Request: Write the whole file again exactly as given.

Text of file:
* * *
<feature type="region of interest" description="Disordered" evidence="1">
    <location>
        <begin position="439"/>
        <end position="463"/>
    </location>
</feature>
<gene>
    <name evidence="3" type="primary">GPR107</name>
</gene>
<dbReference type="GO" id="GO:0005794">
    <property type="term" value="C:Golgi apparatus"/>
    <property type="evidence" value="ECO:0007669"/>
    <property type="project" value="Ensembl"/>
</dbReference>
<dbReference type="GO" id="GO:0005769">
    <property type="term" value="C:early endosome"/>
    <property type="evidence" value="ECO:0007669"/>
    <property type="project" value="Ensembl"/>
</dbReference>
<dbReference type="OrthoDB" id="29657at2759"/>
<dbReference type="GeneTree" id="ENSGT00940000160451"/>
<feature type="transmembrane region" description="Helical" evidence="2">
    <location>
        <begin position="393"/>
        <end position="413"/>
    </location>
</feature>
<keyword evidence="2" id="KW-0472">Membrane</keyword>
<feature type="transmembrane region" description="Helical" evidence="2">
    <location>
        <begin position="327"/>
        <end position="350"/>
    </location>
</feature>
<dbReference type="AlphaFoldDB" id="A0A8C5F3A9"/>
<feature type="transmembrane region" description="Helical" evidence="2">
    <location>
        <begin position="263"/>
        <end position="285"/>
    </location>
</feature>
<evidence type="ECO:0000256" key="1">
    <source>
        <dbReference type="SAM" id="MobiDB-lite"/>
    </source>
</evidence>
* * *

<feature type="region of interest" description="Disordered" evidence="1">
    <location>
        <begin position="439"/>
        <end position="463"/>
    </location>
</feature>
<gene>
    <name evidence="3" type="primary">GPR107</name>
</gene>
<dbReference type="GO" id="GO:0005794">
    <property type="term" value="C:Golgi apparatus"/>
    <property type="evidence" value="ECO:0007669"/>
    <property type="project" value="Ensembl"/>
</dbReference>
<dbReference type="GO" id="GO:0005769">
    <property type="term" value="C:early endosome"/>
    <property type="evidence" value="ECO:0007669"/>
    <property type="project" value="Ensembl"/>
</dbReference>
<dbReference type="OrthoDB" id="29657at2759"/>
<dbReference type="GeneTree" id="ENSGT00940000160451"/>
<feature type="transmembrane region" description="Helical" evidence="2">
    <location>
        <begin position="393"/>
        <end position="413"/>
    </location>
</feature>
<keyword evidence="2" id="KW-0472">Membrane</keyword>
<feature type="transmembrane region" description="Helical" evidence="2">
    <location>
        <begin position="327"/>
        <end position="350"/>
    </location>
</feature>
<dbReference type="AlphaFoldDB" id="A0A8C5F3A9"/>
<feature type="transmembrane region" description="Helical" evidence="2">
    <location>
        <begin position="263"/>
        <end position="285"/>
    </location>
</feature>
<evidence type="ECO:0000256" key="1">
    <source>
        <dbReference type="SAM" id="MobiDB-lite"/>
    </source>
</evidence>